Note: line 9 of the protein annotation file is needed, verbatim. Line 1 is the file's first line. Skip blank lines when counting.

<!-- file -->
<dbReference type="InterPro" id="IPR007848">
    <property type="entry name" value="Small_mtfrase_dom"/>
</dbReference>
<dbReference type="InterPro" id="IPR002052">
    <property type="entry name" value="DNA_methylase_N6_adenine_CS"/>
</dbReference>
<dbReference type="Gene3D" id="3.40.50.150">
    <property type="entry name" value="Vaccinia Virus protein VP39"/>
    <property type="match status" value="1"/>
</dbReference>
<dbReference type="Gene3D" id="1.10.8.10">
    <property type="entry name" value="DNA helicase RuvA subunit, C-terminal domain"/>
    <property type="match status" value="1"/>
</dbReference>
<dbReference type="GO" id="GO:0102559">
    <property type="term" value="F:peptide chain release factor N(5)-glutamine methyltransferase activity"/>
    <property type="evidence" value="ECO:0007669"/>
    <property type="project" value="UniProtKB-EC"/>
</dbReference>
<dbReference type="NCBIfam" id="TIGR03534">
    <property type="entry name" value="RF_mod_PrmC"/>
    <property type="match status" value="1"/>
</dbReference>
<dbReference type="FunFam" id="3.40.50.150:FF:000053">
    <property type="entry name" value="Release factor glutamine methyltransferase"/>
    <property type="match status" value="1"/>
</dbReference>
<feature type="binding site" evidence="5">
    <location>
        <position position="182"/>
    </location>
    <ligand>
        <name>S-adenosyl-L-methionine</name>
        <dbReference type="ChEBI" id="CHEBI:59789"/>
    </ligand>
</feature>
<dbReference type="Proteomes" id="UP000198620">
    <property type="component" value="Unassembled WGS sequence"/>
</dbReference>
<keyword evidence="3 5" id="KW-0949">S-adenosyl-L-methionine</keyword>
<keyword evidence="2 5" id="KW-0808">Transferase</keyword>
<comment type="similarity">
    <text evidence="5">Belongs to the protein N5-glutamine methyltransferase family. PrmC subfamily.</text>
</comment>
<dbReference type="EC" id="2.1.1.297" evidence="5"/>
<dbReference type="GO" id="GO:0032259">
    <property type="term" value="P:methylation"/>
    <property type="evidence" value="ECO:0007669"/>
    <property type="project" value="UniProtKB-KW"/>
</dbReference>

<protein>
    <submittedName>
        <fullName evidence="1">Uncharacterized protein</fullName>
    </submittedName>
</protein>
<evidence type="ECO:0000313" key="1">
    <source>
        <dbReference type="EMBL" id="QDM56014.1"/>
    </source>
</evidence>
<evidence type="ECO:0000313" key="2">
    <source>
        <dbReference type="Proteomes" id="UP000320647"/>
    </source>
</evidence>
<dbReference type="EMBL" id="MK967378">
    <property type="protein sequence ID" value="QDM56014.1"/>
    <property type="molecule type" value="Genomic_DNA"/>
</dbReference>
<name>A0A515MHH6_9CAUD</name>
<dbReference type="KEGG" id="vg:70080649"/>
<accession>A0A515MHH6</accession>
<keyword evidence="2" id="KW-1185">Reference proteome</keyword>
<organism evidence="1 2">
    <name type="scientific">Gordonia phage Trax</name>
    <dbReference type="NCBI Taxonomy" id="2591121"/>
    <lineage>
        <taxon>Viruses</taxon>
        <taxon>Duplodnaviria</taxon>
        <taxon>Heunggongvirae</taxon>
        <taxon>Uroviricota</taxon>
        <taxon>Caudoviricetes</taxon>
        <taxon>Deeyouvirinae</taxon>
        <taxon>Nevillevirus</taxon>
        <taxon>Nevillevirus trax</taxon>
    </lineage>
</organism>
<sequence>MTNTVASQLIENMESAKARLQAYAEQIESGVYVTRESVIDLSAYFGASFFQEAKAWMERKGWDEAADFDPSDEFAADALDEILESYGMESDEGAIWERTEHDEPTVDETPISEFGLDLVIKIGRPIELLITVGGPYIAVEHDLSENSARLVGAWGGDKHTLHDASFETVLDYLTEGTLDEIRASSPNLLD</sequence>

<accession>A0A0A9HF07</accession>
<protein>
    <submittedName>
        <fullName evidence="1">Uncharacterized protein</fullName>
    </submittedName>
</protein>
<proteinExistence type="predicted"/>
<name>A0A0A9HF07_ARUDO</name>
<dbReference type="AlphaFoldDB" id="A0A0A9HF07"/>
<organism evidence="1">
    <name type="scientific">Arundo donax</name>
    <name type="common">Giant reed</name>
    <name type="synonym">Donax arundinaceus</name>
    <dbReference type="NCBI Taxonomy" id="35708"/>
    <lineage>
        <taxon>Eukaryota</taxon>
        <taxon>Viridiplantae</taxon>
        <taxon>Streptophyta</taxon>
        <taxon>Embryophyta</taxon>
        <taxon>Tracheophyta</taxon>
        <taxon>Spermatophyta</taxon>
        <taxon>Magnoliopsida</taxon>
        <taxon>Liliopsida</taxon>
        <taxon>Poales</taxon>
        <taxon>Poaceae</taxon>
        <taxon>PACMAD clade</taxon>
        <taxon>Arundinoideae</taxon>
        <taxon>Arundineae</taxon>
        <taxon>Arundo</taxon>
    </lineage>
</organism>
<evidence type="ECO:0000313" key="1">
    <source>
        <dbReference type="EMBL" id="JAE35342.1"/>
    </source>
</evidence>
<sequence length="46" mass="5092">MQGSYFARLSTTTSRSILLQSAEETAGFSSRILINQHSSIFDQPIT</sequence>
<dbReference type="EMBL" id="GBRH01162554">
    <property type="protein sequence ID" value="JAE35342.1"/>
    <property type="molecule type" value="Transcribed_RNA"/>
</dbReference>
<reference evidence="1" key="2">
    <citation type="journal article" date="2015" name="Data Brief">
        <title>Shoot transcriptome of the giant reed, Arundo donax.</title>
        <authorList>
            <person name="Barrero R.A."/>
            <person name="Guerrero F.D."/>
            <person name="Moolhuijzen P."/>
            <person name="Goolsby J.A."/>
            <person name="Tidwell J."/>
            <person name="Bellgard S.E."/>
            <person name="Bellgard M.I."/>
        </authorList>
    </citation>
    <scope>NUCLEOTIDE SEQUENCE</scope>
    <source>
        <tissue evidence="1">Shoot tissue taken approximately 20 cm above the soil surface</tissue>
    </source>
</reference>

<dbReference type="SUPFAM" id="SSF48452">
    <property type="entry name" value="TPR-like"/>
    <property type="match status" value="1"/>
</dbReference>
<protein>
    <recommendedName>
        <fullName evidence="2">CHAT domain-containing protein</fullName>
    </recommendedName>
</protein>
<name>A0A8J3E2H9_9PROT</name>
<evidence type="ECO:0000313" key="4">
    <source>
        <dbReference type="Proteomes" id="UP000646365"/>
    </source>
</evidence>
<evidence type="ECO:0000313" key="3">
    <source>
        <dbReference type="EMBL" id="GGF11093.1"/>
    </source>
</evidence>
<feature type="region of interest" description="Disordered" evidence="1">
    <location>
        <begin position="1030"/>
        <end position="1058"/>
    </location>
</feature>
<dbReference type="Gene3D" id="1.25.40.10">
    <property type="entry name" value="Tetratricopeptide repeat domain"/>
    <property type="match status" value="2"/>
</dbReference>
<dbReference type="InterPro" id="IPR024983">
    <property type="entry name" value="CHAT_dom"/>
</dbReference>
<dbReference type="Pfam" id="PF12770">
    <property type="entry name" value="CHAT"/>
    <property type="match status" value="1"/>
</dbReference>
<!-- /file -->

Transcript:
    <property type="match status" value="1"/>